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The Gordon's Salute
(videos at the bottom of the page)
The Gordon's Salute is an excellent piobaireachd for helping a non-piping audience access this style of music because the structure is exceptionally clear and lends itself to being drawn out and exposed.
Each variation will be discussed here separately, and a video with the complete music to play along with is at the end (high pitch and low pitch).
The full music, notated mostly conventionally:
Where there is a 'T' or a 'C' written under the note, this means play a high G gracenote to the note and if 'T' then you play a taorluath to low A, and if 'C' then you play a crunluath to E.
This is a very helpful convention and saves lots of ink and paper. You play the Taorluath variation first, then the crunluath.
This abbreviation also means you can see the essential harmonic and melodic structure. It is alwas good to learn piobaireachd from these variations to the beginning, noting where the Ground and last variations deviate from each other.
It is very wise to learn the canntaireachd words for each piobaireachd you study and learn how to sing the tune whilst you get the technical elements and general understanding in place.
The canntaireachd reveals that the Es which are so common here are to be thought about as cadence notes, so not main beat notes, but a kind of auxiliary note.
It is suggesed to listen to the video and sing a long with it, paying attention to where you need to breathe and where you feel you should get louder or quieter. This natural rise and fall in your singing will contribute to your sense of connection with your interpration and hep uidl greater sense into it.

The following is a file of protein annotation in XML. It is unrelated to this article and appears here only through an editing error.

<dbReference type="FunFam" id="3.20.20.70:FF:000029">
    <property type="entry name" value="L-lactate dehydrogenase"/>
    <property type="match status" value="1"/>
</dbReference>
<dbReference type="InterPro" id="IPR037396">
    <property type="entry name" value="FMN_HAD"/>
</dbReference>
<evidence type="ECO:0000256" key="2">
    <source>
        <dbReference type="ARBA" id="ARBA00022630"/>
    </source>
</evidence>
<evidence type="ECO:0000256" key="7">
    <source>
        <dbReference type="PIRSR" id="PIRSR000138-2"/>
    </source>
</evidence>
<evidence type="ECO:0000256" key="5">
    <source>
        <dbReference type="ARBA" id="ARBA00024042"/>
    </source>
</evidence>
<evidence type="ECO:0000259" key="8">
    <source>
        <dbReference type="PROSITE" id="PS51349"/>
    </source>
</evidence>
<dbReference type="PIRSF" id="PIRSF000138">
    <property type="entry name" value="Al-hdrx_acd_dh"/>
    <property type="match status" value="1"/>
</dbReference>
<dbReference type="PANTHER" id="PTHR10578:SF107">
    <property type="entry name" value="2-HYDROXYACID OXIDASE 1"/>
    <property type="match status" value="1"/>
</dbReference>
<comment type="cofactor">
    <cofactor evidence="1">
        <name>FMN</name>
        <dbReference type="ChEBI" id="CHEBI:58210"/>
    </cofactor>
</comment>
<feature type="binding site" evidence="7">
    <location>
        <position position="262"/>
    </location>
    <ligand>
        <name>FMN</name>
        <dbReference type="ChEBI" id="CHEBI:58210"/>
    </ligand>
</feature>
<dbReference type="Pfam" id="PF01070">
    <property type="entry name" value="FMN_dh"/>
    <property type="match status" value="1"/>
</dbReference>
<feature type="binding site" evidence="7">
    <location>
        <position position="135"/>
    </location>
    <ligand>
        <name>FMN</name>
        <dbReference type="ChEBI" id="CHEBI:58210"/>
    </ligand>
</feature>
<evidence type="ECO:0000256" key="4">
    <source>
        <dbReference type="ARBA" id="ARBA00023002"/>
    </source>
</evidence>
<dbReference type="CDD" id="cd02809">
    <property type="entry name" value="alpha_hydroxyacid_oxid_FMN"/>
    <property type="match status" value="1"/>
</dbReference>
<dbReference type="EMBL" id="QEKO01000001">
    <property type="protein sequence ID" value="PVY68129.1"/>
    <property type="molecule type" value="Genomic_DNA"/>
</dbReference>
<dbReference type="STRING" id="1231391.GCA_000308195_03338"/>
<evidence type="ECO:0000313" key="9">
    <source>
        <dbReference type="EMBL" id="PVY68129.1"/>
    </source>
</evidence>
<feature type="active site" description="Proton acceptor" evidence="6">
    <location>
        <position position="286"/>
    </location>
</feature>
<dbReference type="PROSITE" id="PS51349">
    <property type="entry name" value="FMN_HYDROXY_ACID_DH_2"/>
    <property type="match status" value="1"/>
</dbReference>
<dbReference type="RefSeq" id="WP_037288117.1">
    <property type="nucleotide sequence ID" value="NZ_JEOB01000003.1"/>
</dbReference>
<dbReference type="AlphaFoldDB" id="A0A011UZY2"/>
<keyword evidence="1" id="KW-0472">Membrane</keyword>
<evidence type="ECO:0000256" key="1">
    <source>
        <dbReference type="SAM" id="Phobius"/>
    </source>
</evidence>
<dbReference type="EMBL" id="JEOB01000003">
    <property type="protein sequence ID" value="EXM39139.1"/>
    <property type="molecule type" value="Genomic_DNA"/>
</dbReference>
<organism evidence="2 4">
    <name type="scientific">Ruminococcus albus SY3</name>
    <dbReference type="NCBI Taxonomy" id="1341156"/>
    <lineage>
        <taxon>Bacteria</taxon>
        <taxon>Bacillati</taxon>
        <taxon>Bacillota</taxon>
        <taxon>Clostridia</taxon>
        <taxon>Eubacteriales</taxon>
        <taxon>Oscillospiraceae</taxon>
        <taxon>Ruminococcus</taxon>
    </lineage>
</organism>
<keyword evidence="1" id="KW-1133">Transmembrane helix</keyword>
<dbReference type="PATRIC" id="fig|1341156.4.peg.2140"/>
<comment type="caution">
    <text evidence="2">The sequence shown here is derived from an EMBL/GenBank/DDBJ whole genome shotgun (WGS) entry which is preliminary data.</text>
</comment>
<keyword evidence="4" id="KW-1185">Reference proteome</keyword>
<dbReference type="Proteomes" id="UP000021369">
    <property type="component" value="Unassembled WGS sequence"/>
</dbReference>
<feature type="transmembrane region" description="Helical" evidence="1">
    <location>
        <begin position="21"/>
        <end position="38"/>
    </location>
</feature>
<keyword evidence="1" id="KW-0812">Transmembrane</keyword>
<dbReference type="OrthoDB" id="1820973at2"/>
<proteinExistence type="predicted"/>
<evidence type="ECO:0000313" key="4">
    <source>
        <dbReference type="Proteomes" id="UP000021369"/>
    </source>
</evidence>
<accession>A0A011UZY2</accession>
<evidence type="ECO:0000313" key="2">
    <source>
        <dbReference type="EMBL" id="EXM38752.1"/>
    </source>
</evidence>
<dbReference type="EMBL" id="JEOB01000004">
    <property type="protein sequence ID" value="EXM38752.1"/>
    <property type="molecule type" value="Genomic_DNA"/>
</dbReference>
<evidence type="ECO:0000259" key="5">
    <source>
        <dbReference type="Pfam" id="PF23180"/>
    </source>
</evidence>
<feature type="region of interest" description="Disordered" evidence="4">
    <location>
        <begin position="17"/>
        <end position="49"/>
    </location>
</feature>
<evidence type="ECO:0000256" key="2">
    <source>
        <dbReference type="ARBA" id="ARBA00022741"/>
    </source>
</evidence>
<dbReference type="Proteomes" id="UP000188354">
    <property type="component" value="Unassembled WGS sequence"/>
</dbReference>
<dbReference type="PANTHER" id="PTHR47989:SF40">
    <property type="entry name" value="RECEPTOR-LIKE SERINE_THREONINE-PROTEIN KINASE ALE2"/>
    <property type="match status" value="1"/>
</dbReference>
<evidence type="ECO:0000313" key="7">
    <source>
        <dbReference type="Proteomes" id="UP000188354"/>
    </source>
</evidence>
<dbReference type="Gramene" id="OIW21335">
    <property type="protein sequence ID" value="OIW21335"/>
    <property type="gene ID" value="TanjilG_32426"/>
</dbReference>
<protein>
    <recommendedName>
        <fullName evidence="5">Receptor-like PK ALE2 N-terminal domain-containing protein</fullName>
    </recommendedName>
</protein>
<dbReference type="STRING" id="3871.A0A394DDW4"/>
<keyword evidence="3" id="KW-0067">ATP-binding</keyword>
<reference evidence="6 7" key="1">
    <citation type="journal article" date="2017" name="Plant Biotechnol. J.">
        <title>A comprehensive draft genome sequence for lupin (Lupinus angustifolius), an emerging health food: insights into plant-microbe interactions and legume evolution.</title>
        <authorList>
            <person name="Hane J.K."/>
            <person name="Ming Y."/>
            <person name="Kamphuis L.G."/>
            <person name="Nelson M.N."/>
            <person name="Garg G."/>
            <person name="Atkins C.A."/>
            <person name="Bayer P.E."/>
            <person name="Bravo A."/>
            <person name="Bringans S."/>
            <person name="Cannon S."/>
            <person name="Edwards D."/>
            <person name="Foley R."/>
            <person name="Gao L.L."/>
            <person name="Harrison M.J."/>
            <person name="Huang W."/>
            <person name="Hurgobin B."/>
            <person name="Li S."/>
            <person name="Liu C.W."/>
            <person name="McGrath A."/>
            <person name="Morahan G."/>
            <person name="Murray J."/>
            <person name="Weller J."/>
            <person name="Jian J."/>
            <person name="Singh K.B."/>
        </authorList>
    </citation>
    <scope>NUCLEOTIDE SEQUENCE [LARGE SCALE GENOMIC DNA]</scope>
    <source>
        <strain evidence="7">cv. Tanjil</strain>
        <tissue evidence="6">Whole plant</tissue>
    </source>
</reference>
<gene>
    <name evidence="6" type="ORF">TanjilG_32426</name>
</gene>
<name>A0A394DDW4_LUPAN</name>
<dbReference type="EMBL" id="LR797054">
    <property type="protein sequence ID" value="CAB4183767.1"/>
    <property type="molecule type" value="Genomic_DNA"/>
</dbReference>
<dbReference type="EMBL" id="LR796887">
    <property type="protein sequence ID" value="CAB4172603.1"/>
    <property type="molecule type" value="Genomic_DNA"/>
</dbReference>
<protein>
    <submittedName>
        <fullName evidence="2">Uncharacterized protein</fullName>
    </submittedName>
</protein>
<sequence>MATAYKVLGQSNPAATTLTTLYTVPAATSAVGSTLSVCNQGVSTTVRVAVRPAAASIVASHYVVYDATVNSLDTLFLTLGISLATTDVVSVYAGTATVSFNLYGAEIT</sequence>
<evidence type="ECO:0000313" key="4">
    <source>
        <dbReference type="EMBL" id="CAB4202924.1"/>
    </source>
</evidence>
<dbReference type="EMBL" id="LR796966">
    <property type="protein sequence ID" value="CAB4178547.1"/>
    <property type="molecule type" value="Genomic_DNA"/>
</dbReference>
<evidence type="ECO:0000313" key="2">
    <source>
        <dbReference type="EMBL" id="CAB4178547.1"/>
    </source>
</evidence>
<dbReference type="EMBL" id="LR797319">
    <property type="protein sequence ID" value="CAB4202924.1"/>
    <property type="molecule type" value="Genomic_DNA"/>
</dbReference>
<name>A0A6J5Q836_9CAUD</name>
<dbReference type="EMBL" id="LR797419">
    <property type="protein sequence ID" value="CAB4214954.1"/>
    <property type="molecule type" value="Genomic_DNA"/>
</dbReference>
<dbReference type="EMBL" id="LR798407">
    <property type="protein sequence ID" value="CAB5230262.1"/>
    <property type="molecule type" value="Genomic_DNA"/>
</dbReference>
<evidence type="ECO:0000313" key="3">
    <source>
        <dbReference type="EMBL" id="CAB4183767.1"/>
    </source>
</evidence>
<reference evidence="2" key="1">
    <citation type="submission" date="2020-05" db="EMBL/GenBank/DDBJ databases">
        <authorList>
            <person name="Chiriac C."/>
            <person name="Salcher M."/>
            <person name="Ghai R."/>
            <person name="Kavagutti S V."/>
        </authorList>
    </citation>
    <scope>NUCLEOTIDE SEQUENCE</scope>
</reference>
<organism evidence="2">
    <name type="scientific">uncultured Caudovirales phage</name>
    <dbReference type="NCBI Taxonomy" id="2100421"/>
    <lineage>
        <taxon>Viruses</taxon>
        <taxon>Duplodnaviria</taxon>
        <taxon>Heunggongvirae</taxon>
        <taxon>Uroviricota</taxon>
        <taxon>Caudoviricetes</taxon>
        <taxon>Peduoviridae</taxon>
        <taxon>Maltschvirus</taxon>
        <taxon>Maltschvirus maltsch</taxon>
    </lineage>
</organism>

Singing a hundred times before you even touch the chanter is OK!
The actual rhythm...
The true challenge of performing piobaireachd is getting the effects that can be produced by singing and taking breaths to come across effectively with a continuous sound and gracenotes to give accents.
This leads to a tremendously complex rhythmical reality.
It is possible (but extremely complex) to notate every single finger movement and its timing in staff notation, and this can be tested and proofed by asking a computer to play the result. Doing this is an extremely helpful exercise as it reveals exactly where the irregularities are and how to comprehend them and overcome them so that the melody can be adequately presented. The full in-depth notation...is essentially impossible to usefully read as it involves rhythmical contrast ranging from whole notes to 1/1024th notes and triplets inside triplets too..
Here is a presentation of a half way house - showing the big rhythmical questions, but leaving some thigns as gracenotes for clarity.
Discussion points about the Ground/Urlar
It isn't 4/4...
Discussion points about the Dithis
Discussion points about the Taorluath
Discussion points about the Crunluath
It is conventional to repeat the Ground for piobaireachd after you have played all the variations. For longer pieces in public performance, the piper often only repeats the first line. For small pieces like this and for private satisfaction, repeating the whole Ground is a good idea.
It is common to add a crunuath a mach variation in this tune, and especially effective for concert perfoemance.
Once you have thought about all of these things, you can sing and play along with the videos below. These videos are made from the notation and are played by the computer as a demonstration that this approach is possible and actually works.
The Gordon's Salute from midi - whole tune low pitch
The Gordon's Salute from midi - whole tune high pitch
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